The American Gaming Association (AGA), the casino industry’s most influential lobby group in the United States, announced in March the addition of six new members. And while this may not seem like big news on the surface – the association has 46 members in all – some of the new members were surprising based on the recent history of the AGA.
The six newest members of the AGA are:
- BMM Testlabs
- Choctaw Casinos and Resorts
- Golden Entertainment
- GVC Holdings PLC (GVC)
- Paddy Power Betfair (PPB)
- The Stars Group (TSG)
Of those six, the latter three are of particular interest to those of us who follow and advocate for online poker, casinos, daily fantasy sports, sports betting and other types of online gambling. All three companies currently operate licensed online casinos in New Jersey, and two of them offer online poker as well.
GVC, whose brands include partypoker and partycasino, has a long history in the United States and will almost certainly be involved in Pennsylvania. Before being bought by GVC, Party Gaming and its founders spent hundreds of millions of dollars on legal settlements in order to protect their future place in regulated US online gaming markets.
The Stars Group’s flagship property, PokerStars, also has an interesting history with the United States. Like Party Gaming, PokerStars began operating in the US years before the UIGEA became law, pushing many of the bigger sites out. Unlike Party, PokerStars continued offering online poker to Americans all the way up until their domains were seized by the US government in 2011 – an event known by many in the industry as Black Friday. PokerStars also paid hundreds of millions to the US to wipe the slate clean and set themselves up for future success in America.
Paddy Power Betfair has a very different product profile than the other two, with a heavy focus on sports exchanges and horse racing. PPB operates the TVG Network, which broadcasts horse racing on TV and also takes wagers in 35 US states. Of the three newest AGA members, PPB is the most likely to have at least some reasons unrelated to iGaming for joining the association.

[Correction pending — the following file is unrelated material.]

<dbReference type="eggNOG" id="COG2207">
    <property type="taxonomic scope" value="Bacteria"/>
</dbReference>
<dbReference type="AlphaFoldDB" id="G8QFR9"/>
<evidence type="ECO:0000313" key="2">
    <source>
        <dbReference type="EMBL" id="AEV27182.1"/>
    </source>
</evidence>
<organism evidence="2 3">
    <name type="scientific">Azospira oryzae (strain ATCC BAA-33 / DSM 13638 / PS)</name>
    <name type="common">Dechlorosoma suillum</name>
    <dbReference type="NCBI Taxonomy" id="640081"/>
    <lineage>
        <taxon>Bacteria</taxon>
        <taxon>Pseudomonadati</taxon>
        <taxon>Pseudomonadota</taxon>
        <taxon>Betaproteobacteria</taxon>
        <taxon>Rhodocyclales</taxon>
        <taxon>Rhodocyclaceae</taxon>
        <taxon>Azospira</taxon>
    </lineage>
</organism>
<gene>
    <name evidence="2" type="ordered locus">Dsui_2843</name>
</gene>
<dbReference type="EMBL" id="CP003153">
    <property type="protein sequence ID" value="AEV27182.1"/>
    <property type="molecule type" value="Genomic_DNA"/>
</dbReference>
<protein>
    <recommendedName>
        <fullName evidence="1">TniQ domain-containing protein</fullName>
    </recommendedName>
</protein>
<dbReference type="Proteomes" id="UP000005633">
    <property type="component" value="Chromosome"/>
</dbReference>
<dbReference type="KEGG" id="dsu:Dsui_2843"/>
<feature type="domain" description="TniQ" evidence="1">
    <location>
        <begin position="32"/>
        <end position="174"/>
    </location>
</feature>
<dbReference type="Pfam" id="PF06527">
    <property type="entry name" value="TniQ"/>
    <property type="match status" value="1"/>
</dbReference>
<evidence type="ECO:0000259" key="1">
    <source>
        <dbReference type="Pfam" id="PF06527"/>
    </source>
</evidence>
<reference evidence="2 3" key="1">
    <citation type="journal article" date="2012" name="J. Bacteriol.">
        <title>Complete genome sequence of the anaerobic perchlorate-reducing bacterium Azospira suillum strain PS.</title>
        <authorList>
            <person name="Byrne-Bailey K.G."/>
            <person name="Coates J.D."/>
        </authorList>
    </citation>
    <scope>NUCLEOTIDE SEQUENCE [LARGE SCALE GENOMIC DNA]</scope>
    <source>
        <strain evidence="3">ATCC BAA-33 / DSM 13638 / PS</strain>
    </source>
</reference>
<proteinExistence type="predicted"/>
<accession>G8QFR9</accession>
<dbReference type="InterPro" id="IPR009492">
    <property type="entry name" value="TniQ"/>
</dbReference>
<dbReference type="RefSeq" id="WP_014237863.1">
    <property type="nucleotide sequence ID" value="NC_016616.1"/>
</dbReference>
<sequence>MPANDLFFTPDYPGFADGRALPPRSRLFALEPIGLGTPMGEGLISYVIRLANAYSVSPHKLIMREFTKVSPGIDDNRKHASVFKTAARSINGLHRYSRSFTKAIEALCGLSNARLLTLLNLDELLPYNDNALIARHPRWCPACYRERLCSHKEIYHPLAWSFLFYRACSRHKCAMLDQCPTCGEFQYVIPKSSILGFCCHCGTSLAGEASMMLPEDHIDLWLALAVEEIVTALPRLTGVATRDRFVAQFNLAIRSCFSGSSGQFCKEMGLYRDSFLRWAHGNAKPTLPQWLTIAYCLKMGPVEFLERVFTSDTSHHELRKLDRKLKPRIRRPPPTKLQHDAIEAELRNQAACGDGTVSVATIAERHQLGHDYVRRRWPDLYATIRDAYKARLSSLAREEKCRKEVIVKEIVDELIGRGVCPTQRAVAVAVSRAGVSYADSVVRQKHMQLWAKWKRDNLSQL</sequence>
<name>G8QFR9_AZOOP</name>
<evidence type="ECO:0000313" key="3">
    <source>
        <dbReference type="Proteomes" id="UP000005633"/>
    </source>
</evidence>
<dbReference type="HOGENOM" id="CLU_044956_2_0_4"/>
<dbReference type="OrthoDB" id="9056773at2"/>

The AGA’s position on online gambling has changed many times over the years, and is now as murky as ever. For years, the group was unequivocally opposed to legalization, but around 2010 that stance began to shift. The diverse membership of the AGA has made it difficult get them firmly on one side of the issue.
Hardliners in opposition, such as Sheldon Adelson and Steve Wynn have long held sway. Caesars Entertainment, however, has advocated for licensing and regulation for many years. The disagreement has mostly led to a stalemate, with the AGA taking a neutral stance on iGaming since 2014.
And while you’d think the latest additions to the association would signify a tailwind of AGA support, the association would not confirm anything of the sort. Geoff Freeman, the group’s CEO since 2013, offered only the following when I asked what this all means:
AGA has long supported the Nevada model of intrastate mobile gaming and would support its expansion elsewhere.
Talk about cryptic!